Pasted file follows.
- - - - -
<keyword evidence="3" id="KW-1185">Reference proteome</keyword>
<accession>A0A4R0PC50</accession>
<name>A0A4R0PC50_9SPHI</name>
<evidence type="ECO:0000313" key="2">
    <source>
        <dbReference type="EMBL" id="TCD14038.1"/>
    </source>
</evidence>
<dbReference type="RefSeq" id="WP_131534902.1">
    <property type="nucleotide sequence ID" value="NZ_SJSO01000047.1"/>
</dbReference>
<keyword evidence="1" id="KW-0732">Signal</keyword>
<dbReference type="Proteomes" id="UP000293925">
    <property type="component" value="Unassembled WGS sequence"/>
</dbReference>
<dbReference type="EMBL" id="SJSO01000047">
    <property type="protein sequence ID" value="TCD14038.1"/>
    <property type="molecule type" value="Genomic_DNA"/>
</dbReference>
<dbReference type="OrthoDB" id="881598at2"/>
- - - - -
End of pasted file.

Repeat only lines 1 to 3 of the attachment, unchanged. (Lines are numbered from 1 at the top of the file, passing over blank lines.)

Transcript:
<keyword evidence="3" id="KW-1185">Reference proteome</keyword>
<accession>A0A4R0PC50</accession>
<name>A0A4R0PC50_9SPHI</name>